The very basic of user experience is its layers. Basically, user experience is constructed with 5 dependent layers of experience. That 5 layers are well known with The Five Planes.
1. The Surface Plane
On the surface you see a series of web pages, made up of images and text. You can click on some images and text, which lead you to another page. And some images or text could give you some information you want. All of user interaction happens on this layer.
2. The Skeleton Plane
Beneath that surface is the skeleton of the site: the placement of buttons, tabs, photos, and blocks of text. This layer is designed to optimize the arrangement of these elements so that you remember the logo, buttons, or link that is needed to perform the operation. The purpose is to reach maximum effect and efficiency of site.
3. The Structure Plane
Below of skeleton is the structure plane. The structure would define how users got to that page and where they could go when they were finished there. Well defined of structure would never lead user into a complex labyrinth of site that make them questioning, where exactly they are.
4. The Scope Plane
Some sites that sell books offer a feature that enables users to save previously used addresses so they can be used again. The question is whether that feature or any feature is included on a site is a question of a scope. Scope defines whether the functions and features are matched with the purpose of site.
5. The Strategy Plane
The scope is fundamentally determined by the strategy of the site. This strategy incorporates not only what the people running the site want to get out of it but what the users want to get out of the site as well.
Each plane is dependent on the planes below it. So, the surface depends on the skeleton, which depends on the structure, which depends on the scope, which depends on the strategy. On each plane, the issues we must deal with become a little less abstract and a little more concrete. Plane by plane, the decisions we have to make become a little more specific and involve finer levels of detail. That’s why user experience designer should start from the lowest to the top level of planes.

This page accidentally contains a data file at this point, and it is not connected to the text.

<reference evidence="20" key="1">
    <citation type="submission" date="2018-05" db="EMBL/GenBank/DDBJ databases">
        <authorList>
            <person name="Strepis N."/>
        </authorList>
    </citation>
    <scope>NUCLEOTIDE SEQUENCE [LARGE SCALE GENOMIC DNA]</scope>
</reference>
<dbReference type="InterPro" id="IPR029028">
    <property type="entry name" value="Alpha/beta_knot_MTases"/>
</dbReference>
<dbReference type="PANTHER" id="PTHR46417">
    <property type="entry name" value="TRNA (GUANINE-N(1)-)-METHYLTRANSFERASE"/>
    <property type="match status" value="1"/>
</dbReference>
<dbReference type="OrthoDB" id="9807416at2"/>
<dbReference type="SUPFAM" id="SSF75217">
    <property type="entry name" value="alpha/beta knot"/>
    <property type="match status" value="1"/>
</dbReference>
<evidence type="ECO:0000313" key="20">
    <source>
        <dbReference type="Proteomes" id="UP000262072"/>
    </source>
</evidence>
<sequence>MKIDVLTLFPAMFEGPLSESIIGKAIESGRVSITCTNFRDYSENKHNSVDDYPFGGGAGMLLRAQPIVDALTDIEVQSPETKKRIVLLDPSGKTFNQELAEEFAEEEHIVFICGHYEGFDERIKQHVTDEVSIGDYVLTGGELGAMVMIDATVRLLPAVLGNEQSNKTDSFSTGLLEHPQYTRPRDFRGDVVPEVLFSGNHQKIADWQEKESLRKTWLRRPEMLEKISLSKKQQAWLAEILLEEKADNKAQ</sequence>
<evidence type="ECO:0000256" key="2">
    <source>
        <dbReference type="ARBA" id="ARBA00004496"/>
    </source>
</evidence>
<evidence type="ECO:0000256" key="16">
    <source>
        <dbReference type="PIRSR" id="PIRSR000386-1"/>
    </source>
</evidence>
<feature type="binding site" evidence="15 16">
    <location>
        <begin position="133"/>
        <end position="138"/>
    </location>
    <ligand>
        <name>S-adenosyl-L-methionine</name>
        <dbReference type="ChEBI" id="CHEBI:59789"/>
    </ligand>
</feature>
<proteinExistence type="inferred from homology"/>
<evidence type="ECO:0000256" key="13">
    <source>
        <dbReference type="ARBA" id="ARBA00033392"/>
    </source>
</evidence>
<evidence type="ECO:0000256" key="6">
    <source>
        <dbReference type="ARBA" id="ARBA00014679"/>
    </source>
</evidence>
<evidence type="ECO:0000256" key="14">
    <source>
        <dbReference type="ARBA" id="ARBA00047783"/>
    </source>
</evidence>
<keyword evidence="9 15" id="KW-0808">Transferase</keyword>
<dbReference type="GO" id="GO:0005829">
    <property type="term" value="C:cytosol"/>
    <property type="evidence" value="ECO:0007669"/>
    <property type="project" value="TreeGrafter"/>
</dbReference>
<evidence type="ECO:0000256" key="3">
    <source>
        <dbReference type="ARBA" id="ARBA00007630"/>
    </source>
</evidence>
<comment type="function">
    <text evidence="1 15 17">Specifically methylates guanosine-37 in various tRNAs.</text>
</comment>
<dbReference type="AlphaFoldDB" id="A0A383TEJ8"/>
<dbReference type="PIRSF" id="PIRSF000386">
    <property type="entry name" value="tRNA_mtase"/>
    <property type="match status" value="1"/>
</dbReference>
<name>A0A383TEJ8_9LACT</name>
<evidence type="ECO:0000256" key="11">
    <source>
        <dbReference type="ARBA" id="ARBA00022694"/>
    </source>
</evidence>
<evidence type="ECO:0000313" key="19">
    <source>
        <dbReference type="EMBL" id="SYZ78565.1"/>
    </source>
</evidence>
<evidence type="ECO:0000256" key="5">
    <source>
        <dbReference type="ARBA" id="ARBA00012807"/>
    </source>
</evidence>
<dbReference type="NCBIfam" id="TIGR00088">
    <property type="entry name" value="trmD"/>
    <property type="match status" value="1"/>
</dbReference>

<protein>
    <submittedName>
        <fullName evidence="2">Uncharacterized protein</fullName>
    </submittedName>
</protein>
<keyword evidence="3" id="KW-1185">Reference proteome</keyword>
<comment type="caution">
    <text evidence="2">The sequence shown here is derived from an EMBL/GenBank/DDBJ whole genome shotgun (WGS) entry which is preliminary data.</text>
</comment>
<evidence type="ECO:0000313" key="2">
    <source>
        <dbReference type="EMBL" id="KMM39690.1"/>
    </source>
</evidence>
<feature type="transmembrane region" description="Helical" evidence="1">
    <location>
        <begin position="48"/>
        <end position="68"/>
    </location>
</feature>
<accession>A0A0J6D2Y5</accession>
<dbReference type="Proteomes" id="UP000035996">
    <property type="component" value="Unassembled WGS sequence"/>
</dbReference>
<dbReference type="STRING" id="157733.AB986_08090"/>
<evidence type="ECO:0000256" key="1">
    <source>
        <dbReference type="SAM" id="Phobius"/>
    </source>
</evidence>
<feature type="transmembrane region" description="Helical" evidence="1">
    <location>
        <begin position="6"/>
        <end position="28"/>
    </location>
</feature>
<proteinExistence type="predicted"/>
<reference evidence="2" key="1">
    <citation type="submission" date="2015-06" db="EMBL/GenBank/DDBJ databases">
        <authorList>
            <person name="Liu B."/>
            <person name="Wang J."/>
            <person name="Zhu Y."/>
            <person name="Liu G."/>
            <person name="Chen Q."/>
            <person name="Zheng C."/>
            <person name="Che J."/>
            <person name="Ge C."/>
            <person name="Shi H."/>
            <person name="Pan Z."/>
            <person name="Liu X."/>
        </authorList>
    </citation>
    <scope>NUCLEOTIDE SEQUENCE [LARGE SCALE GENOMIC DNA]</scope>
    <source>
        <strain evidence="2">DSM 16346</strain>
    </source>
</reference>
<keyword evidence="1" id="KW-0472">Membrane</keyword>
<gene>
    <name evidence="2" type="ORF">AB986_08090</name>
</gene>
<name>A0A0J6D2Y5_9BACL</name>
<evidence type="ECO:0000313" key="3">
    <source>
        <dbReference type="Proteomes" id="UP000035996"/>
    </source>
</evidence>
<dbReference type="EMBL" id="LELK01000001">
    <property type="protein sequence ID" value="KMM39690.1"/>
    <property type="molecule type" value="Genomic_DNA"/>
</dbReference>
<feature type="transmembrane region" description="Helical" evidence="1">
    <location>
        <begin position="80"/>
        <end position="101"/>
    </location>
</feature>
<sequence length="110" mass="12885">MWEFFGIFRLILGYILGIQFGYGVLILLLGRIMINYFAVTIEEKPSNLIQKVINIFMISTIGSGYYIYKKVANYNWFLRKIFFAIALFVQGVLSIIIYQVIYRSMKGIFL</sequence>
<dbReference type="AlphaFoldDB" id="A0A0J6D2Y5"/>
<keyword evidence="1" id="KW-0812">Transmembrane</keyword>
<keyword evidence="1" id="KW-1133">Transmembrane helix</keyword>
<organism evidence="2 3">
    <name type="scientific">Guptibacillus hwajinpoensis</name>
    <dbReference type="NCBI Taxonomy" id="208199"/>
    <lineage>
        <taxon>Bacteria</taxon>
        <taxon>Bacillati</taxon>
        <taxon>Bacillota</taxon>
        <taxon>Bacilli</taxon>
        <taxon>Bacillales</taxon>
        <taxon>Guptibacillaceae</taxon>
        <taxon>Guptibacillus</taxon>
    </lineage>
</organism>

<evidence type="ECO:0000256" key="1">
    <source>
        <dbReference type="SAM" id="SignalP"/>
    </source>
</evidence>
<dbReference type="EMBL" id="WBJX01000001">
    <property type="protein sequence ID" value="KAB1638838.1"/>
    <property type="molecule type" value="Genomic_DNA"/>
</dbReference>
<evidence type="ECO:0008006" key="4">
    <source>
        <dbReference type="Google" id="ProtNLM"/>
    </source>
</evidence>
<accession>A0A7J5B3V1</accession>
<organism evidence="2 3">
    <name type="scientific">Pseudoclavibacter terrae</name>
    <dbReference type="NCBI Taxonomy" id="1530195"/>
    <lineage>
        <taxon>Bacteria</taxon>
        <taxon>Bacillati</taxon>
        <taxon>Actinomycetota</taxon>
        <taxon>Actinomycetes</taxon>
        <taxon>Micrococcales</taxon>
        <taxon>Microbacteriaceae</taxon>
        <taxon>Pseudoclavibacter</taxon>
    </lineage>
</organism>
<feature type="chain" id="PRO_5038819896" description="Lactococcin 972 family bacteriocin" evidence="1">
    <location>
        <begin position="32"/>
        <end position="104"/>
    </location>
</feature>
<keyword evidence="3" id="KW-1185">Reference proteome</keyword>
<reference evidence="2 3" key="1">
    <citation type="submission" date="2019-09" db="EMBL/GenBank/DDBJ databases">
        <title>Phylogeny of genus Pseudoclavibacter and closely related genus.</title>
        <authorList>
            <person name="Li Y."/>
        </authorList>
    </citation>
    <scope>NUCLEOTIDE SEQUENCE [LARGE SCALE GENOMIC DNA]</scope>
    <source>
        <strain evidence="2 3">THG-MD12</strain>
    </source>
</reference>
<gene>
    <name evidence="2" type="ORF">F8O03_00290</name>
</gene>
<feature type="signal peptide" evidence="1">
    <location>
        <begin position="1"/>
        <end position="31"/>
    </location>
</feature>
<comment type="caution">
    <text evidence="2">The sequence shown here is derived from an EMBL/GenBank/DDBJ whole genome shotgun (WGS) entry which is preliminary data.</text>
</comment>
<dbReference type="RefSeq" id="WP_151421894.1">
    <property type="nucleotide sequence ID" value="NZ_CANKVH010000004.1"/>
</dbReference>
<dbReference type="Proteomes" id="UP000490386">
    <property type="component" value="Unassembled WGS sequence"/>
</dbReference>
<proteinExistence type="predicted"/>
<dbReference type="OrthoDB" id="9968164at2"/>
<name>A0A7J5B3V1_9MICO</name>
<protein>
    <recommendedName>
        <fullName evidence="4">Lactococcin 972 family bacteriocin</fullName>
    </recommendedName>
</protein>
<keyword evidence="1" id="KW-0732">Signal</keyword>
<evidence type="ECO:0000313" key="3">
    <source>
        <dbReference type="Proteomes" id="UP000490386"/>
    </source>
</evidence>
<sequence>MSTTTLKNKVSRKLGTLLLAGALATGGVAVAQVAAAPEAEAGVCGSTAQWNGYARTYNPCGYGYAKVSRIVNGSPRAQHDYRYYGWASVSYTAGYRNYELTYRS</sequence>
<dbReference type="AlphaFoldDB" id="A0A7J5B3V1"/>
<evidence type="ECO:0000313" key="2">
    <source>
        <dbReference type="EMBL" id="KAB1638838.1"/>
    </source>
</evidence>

When working on one layer, the designer is given a lot of choices to be chosen. As well, when the designer step up to the next layer. Let’s say you’re working on strategy plane which gives you more than one option to be picked. After you pick one option and decide to start the new layer, you’re also given more than one option at scope plane to be picked. Every option you pick at each plane could make a path to the top of layer.
Even though, you need to pick an option at current and next layer, that doesn’t mean that every decision about the lower plane must be made before the upper plane can be addressed. Dependencies run in both directions, with decisions made on upper planes sometimes forcing a reevaluation of decisions on lower planes. These decisions can have a ripple effect in both directions. You can’t wait for the lower plane to be finished then you can step to the upper level. Requiring work on each plane to finish before work on the next can start, leads to unsatisfactory result for you and users. A better approach is to have work on each plane finish before work on the next can finish.
This basic knowledge should be well understood for user experience designer. The purpose is to produce a good user experience design which can make life easier for human, to humanize people.
‘The Elements of User Experience: User-Centered Design for the Web‘, by Jesse James Garrett